Dropbox has denied claims that researchers obtained non-anonymized data from users of the cloud file storage service.
A study by Northwestern University researchers posted Friday, and co-bylined with a Dropbox insights manager, revealed how collaborative platforms are used by teams of people.
But a key line in the write up claimed that Dropbox “gave [the researchers] access to project-folder-related data” over a two-years period from about 400,000 users across 1,000 universities, which the researchers said they “aggregated and anonymized.”
The researchers said that this included a user’s “total number of folders, folder structure, and shared folder access,” but noted that they and Dropbox employees “could view no personally identifiable information.”
In spite of this, the researchers claimed they saw “every Dropbox folder associated with a given researcher, along with whom they’d shared the folder with, how often the folder was accessed by anyone associated with it, the duration of collaboration on a project, and how users split their time among different projects represented by the folders — a wide variety of specific touchpoints.” The claims led to several well-known academics complaining on Twitter.
When reached, Dropbox denied the claims in a statement emailed to ZDNet on Monday.
“The article contained factual errors which we’re working to correct,” said Dropbox spokesperson Elisa Pandolfi. “To be clear, before providing any Dropbox users’ data to the researchers, Dropbox permanently anonymized the data by rendering any identifying user information unreadable, including individual emails and shared folder IDs.”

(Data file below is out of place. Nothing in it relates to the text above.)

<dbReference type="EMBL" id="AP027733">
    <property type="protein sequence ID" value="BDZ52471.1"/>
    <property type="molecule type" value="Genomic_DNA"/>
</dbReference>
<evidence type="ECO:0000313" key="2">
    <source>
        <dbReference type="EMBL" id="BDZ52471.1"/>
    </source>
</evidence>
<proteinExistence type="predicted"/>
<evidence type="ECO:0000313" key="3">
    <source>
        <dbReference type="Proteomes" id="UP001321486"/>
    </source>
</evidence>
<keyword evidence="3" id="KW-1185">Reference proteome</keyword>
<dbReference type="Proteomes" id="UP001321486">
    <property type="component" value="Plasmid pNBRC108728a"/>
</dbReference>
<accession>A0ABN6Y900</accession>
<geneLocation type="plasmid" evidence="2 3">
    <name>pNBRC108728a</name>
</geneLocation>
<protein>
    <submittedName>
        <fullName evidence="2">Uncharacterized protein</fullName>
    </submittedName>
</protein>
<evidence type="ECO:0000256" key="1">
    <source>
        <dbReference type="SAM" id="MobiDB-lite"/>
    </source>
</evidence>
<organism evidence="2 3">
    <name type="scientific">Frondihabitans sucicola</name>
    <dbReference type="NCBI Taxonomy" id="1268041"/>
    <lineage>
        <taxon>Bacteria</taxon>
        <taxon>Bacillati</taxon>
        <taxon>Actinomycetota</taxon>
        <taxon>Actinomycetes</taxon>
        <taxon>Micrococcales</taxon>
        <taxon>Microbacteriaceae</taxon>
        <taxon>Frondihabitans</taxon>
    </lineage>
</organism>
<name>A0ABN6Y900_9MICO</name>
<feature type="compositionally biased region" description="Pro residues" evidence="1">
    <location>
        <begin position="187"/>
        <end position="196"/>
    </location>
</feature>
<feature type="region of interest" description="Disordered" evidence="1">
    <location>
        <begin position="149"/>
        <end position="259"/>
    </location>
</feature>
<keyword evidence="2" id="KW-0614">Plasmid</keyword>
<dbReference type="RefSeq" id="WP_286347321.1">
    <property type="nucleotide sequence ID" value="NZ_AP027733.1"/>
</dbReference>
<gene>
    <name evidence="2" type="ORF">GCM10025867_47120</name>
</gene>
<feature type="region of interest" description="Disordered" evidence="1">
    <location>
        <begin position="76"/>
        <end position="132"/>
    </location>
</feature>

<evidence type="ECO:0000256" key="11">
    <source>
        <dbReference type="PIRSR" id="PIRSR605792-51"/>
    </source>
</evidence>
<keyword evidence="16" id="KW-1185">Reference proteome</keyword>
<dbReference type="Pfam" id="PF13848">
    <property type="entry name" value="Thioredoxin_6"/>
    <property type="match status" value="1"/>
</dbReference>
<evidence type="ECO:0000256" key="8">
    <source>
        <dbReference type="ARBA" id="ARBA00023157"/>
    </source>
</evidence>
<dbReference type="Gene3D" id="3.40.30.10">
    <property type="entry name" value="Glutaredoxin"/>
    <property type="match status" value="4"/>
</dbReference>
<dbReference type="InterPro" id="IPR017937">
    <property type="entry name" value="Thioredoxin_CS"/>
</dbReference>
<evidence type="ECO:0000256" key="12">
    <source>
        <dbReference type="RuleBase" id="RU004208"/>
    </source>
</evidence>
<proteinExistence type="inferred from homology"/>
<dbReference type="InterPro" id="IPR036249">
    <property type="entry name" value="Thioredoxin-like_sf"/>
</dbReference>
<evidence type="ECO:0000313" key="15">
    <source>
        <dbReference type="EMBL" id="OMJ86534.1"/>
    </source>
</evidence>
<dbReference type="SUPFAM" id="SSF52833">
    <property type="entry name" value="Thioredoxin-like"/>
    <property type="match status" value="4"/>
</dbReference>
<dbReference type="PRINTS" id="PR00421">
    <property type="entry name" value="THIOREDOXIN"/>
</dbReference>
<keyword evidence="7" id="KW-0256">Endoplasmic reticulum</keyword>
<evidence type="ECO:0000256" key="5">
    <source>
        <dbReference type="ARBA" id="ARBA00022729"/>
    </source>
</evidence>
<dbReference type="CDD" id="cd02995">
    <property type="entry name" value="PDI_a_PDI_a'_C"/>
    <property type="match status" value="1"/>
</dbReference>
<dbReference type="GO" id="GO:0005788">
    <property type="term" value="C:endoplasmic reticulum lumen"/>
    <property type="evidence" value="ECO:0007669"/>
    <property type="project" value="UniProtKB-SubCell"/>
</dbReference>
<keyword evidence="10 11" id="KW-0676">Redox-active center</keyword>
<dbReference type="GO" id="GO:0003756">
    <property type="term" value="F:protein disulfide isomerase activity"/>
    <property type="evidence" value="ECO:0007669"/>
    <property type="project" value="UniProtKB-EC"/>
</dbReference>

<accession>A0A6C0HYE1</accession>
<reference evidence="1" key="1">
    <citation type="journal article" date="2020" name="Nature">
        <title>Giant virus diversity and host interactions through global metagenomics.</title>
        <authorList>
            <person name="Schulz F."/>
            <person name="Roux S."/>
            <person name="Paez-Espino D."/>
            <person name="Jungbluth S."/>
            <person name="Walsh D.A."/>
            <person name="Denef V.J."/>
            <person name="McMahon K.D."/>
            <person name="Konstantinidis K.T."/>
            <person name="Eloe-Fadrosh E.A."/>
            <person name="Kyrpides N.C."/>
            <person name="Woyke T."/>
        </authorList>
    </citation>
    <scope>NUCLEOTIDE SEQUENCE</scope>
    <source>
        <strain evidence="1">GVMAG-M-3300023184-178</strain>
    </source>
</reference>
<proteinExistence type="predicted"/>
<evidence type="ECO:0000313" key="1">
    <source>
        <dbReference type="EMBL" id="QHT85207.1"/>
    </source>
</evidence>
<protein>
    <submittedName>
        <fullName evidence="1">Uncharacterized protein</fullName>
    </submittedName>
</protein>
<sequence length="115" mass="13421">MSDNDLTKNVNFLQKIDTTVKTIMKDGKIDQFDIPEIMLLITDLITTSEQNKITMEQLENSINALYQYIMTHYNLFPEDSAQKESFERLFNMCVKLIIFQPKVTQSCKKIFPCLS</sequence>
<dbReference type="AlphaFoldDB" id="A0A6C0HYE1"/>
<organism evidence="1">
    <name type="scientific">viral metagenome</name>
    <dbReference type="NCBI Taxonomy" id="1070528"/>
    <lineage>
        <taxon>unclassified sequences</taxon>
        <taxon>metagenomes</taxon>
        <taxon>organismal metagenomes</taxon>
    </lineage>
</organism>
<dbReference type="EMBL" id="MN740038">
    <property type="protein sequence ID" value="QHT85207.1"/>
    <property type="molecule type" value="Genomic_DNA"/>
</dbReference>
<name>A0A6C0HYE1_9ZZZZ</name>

“This process prevented [the researchers] from seeing any personal information, but allowed them to analyze the anonymized data for patterns and insights,” the statement read.
It’s understood that the data was scrambled to prevent the researchers from being able to personally identify users in its collected data sample — a common technique used by companies to anonymize user data.
It remains unclear if any of the academics whose data was collected were ever asked for explicit permission. Dropbox did not immediately have an answer. (If that changes, we’ll update.)
It’s also not clear what role or access the co-bylined Dropbox staffer had to the data, or why Dropbox didn’t vet the results before they were posted.
We reached out to the authors Adam Pah and Brian Uzzi but did not hear back at the time of writing.
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